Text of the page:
Stage-Two Assay Development
While determination of the relative protein levels is sufficient for biomarker confirmation, protein concentration levels are required for biomarker validation. In order to achieve this, the relative quantitation assay from stage one is further developed to provide concentration values for each protein—often called absolute quantitation.
Isotopically labeled peptide standards (typically 13C or 15N labeled amino acids), that behave identically to the native peptide except for a shift in mass, are used to convert mass spectrometry data (analyte peak area) to protein concentrations. Separate calibration curves for each peptide included in the assay are established, each including six calibrators that cover the expected concentration range in the samples. The curves are run under the exact conditions established during assay development.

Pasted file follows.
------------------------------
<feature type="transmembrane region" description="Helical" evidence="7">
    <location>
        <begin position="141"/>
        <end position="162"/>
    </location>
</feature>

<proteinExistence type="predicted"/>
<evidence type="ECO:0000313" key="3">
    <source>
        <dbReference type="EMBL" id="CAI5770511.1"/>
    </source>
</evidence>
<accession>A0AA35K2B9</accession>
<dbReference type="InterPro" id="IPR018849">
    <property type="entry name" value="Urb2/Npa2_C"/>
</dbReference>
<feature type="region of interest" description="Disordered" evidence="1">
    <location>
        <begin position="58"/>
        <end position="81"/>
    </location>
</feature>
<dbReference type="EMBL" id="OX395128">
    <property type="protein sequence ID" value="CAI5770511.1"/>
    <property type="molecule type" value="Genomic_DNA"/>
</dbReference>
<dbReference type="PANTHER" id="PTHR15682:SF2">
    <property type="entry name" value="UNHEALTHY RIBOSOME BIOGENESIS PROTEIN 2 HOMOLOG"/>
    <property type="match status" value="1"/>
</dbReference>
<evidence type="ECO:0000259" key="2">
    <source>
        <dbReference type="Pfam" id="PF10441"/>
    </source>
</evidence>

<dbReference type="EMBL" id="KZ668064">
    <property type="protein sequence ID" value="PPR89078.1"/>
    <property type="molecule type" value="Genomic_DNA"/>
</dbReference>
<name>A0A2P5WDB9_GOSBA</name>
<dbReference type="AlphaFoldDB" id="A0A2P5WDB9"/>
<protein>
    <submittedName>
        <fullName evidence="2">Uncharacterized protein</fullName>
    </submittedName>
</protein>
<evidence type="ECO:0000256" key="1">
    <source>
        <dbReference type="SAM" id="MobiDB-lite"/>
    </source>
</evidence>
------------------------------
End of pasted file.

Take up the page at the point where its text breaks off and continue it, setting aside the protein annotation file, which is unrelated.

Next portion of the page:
The MRM assay is validated on a fit-for-purpose basis; since small molecule MRM has been used for over 20 years for clinical samples, detailed and specific validation steps have been established that can be applied to MRM for peptides. The timeline for this stage is typically two to six months.
Stage-Two Biomarker Testing
The objective of stage-two testing is to validate the biomarkers. Data are reported as the concentration of each protein in each sample. This step of biomarker development involves hundreds of samples tested in batches. The assay is robust enough for the data to be highly reproducible over time.
NextGen Sciences is currently using the workflow described in this tutorial to develop protein biomarker assays for pharmaceutical and biotechnology companies. This has helped relieve the bottleneck of assay development. We have demonstrated that the MRM platform can be used to develop multiplex assays in the timelines presented in this workflow.